Here's one of those provocative titles you see from time to time. This one, however, is from Matthew Squair (formerly DarkMatter and now Critical Uncertainties), and so it carries a bit of cache:
All You Ever Thought You Knew About Risk is Wrong

And, so getting to the points, there are two:

Point 1
In a word or two, it's a matter of utility (that is, perceived value vs risk) and the extremity of risk vs affordability

The St Petersburg Paradox, first posed by 18th century mathematician Daniel Bernoulli, is that in the face of constant expected value, we can not expect gamblers (or decision makers) to be immune to the potential for catastrophe between one risk scenario and another. The fact that scenario expected values are perceived differently, even though they are not, is the bias behind the idea of utility.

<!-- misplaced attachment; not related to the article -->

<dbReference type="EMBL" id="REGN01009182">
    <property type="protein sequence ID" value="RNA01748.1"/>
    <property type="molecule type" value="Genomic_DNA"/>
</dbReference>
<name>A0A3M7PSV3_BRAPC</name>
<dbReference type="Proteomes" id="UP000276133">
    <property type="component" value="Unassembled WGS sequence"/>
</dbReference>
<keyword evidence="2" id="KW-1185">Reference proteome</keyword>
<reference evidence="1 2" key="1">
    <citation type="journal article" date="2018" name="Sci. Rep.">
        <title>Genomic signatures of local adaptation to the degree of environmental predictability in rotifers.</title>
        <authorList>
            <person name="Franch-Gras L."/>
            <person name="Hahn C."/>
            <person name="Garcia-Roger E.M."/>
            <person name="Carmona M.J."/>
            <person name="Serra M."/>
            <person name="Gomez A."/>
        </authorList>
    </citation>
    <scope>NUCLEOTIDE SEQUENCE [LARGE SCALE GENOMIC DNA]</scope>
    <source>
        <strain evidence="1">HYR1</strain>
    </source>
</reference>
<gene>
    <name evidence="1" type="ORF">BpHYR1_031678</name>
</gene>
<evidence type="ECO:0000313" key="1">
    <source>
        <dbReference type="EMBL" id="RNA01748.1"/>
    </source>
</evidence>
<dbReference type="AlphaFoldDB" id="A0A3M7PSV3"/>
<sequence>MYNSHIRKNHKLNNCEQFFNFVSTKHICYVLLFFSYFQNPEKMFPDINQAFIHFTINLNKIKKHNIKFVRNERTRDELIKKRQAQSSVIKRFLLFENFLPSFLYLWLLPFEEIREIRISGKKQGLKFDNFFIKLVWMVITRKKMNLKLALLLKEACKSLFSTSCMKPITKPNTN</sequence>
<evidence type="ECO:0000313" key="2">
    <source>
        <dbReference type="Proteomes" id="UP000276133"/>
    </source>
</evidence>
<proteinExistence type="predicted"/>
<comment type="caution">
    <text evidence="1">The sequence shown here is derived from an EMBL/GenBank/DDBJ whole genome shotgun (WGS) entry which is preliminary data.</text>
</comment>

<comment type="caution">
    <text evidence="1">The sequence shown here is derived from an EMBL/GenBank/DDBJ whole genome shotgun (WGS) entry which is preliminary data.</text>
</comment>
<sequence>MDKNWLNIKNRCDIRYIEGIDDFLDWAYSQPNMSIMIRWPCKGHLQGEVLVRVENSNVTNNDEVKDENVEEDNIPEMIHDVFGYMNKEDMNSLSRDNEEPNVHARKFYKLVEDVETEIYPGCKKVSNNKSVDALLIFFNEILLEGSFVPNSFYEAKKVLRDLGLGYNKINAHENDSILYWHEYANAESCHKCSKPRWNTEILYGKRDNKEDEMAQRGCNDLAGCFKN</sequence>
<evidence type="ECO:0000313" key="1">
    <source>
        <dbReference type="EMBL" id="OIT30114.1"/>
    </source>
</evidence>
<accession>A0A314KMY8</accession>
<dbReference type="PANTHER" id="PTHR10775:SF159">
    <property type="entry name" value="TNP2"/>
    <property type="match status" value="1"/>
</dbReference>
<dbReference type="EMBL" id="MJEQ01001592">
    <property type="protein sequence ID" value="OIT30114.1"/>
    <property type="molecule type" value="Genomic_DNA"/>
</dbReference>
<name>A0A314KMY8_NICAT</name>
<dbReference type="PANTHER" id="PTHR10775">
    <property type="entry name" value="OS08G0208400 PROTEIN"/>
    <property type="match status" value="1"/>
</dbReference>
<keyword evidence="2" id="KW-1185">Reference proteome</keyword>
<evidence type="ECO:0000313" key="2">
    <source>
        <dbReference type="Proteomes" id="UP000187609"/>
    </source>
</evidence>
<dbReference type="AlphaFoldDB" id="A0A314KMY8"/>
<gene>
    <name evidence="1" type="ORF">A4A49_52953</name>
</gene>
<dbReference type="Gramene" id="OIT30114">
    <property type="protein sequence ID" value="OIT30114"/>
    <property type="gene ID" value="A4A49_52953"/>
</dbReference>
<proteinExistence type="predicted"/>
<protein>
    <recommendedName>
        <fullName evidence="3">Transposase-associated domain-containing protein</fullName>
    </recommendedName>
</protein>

Example: if your project has a 10% chance of costing the business a million dollar loss on a project failure, is that any different than a project with a 1% chance of costing the business a ten million dollar loss? Or, another project with 0.1% chance of putting the business out of business with $100M in losses? At some point, there is capitulation: enough is enough. Sponsors won't take the risk, even though the expected value is constant--($100K)--and modest and equal in all three situations.

Thus, someone makes a utility judgment, applying their perceived value (fear in this case) to an otherwise objective value and coming up STOP! Expected value, as a calculated statistic, obscures the extreme possibility that may render the project moot.